I'm trying to append a function to the body tag's onload event...

<body onload="Do_This();"...>
...
...
<script....>
document.body.onload =+ " And_This();";
alert(document.body.onload);
</script>

The alert reports "undefinedDo_This();". The Do_This() function does load (and run) but I want both funcions to run on the onload event. The body tag is in a php "header" file that is included in the file the holds the script.

Thanks

You can either define a third function, which would have the sole purpose of calling the other two functions.

Or, you can comma separate the two functions in your onload attribute.

Or, you can concantenate them with the "&&" operator:

<body onload="return (Do_This() && Do_That())" >

(which is a useful construct if the functions return booleans).

Lastly, you can just include the "And_This()" function in a separate script body at the very end of your document. It will run "inline" when the browser encounters it.

This page demonstrates a technique that can be used to add functions to a body onload, or similar attribute. The beauty of this is that it can be used in situations where your project does not control ownership of the header section of the page, but you want to assign onload or similar behaviours to a page, without destroying the behaviour that already exists.

<html> 

	<head>

		<script type="text/javascript">
		function Do_This(){ alert("hello world"); }
		</script>
		
		
		<title>test</title>
	</head>	
	<body onload="Do_This();" onunload="Do_This();">
	
		<h1>hello world</h1>
		...
		...
		<script type="text/javascript">
			var oldFunction = null;
			function And_This(){ 
				if(oldFunction){ oldFunction(); }
				alert("tuna fish"); 
			}
			function closingFunction(){ 
				if(oldUnloadFunction){ oldUnloadFunction(); }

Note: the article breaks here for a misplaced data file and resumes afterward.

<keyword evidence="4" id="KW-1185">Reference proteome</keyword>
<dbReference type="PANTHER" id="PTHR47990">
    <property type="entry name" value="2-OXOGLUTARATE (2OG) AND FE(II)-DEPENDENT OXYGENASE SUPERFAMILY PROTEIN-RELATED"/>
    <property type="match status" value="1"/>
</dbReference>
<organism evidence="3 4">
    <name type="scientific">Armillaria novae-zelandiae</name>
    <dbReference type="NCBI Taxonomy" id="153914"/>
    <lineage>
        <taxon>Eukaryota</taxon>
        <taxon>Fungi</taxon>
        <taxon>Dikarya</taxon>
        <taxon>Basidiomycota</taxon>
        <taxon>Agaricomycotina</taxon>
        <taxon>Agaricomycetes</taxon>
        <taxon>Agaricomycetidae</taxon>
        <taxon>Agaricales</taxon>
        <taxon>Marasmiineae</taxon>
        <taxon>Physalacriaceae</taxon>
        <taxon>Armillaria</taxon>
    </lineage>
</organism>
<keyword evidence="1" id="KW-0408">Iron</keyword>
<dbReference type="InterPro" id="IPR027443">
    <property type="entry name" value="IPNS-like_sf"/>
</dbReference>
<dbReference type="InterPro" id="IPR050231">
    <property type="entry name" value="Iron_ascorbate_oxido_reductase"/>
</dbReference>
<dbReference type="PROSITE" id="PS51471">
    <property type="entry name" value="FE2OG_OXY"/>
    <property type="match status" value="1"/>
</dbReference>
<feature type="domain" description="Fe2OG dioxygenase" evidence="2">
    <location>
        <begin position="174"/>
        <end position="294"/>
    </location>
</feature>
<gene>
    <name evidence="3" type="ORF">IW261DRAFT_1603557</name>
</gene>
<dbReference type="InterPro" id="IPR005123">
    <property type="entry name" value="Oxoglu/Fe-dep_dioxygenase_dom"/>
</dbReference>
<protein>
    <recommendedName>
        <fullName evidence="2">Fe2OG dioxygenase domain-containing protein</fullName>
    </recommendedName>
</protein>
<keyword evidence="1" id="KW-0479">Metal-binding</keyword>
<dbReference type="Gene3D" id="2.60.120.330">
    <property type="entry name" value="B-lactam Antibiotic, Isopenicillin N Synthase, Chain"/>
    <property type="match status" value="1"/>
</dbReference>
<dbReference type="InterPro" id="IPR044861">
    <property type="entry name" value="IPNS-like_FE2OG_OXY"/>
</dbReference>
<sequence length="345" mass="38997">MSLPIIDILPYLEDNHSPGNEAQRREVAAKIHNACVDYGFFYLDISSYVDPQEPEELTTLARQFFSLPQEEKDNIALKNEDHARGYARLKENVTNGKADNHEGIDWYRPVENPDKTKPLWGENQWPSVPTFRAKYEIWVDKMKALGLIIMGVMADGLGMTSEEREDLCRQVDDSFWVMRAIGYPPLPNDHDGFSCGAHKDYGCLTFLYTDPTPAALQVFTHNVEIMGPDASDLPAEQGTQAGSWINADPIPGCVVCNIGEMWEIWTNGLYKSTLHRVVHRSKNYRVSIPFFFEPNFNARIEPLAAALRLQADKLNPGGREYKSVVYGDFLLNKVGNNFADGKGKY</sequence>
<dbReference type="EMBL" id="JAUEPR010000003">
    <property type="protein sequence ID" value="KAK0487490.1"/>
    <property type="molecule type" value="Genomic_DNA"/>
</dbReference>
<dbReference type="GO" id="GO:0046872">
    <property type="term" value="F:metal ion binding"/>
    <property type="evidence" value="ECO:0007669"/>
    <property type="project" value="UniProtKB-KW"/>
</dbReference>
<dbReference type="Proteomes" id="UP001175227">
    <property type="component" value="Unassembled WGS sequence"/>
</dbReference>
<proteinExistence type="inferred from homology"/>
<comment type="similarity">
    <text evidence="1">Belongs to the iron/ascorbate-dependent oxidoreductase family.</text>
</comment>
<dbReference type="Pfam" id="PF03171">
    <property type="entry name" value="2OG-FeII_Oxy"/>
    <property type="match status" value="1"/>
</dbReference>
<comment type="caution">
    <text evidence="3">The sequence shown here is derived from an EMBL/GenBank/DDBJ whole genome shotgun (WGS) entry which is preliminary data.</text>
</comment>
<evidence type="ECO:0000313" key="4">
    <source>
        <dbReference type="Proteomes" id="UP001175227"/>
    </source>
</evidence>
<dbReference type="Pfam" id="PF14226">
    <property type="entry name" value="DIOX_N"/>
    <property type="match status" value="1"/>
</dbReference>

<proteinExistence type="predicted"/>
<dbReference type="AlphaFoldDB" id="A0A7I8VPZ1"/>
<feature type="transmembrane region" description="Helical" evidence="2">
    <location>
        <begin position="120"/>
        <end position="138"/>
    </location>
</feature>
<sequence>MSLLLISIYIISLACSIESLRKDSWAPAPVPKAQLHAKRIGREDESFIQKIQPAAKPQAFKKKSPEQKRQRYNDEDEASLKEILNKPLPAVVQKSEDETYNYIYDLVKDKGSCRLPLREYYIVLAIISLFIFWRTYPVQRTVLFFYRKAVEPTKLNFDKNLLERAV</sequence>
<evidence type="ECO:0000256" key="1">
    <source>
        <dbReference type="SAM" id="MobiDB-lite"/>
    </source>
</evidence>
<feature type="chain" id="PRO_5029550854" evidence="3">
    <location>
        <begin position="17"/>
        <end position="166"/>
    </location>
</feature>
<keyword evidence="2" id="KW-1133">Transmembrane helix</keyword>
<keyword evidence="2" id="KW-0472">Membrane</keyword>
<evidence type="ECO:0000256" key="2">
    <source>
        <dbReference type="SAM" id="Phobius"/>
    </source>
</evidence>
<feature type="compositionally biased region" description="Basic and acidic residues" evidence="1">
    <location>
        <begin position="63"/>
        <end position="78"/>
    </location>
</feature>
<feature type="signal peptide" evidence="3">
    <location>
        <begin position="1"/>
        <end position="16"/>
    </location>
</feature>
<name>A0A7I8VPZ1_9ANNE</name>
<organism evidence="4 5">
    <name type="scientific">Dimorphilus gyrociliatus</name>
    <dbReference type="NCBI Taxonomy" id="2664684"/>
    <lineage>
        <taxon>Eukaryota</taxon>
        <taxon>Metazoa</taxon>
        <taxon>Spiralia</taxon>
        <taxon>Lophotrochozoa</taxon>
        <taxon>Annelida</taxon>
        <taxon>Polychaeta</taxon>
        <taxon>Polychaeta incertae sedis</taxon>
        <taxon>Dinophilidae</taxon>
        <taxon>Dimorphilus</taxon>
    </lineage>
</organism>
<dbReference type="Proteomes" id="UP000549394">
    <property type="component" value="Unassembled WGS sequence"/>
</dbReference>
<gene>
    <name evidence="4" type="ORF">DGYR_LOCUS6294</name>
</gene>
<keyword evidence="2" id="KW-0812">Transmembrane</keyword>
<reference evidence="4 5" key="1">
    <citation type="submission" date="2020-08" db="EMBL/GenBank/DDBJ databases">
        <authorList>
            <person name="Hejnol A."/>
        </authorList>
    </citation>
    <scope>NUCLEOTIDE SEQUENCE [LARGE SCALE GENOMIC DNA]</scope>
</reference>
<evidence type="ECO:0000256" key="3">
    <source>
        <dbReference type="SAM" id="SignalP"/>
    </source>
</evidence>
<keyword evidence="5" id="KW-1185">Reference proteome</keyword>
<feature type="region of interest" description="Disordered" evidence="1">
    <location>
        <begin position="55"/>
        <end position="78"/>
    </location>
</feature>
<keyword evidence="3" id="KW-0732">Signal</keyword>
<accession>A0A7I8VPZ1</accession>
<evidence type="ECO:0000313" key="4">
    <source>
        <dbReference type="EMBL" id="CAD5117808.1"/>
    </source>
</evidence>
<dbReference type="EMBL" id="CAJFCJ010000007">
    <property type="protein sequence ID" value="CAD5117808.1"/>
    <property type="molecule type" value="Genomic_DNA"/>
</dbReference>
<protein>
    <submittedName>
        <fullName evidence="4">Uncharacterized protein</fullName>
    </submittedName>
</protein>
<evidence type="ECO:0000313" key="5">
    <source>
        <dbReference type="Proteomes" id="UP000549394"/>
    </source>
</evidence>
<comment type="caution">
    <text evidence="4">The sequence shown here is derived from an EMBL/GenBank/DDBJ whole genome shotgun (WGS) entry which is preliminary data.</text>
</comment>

alert("closing"); 
			}
			function loadBody(){
				oldFunction = window.onload;
				
				window.onload = And_This;
				alert(window.onload);
			}
			
			var oldUnloadFunction = null;
			function unloadBody(){
				oldUnloadFunction = window.onunload;
				
				window.onunload = closingFunction;
				alert(window.onunload);
			}
			
			loadBody();
			unloadBody();
		</script>
	</body>
</html>

What happens here is the loadBody and unloadBody functions are called inline when the page is being drawn. At this stage the body.onload attribute has been set (you access this using the window.onload attribute). If you print this attribute, you will notice that it is a function, with the initially defined onload function forming the body of the function. This way the javascript engine preserves the arguments that have been provided.

The loadBody function then stores the current function in a global pointer variable. That can then be called as a function in the newly defined onload function.

This has been tested in Internet Explorer 6.0.2800.1106 and Mozilla Firefox 1.0.3 with build string: Mozilla/5.0 (Windows; U; Windows NT 5.0; en-US; rv:1.7.7) Gecko/20050414 Firefox/1.0.3

Hy NimbusSoftware, well here is a code for make two functions or more in the body tag.

/*
onloadfunctions.js
*/
function Do_This() {     
   alert(7);  
}  
function And_This() {
   alert(8);
}
window.onload=function(){
   Do_This();
   And_This();
}

This can be a good form for solve the problem.

Edited 6 Years Ago by louiscos77: n/a

<!doctype html public "-//W3C//DTD HTML 4.0 Transitional//EN">
<html>
<head>
<title> New Document </title>
<meta name="Generator" content="EditPlus">
<meta name="Author" content="">
<meta name="Keywords" content="">
<meta name="Description" content="">
<script language="javaScript">
function Do_This() {     
   alert(7);  
   And_This();
}  
function And_This() {
   alert(8);
}
</script>
</head>

<body onLoad="Do_This();">
</body>
</html>
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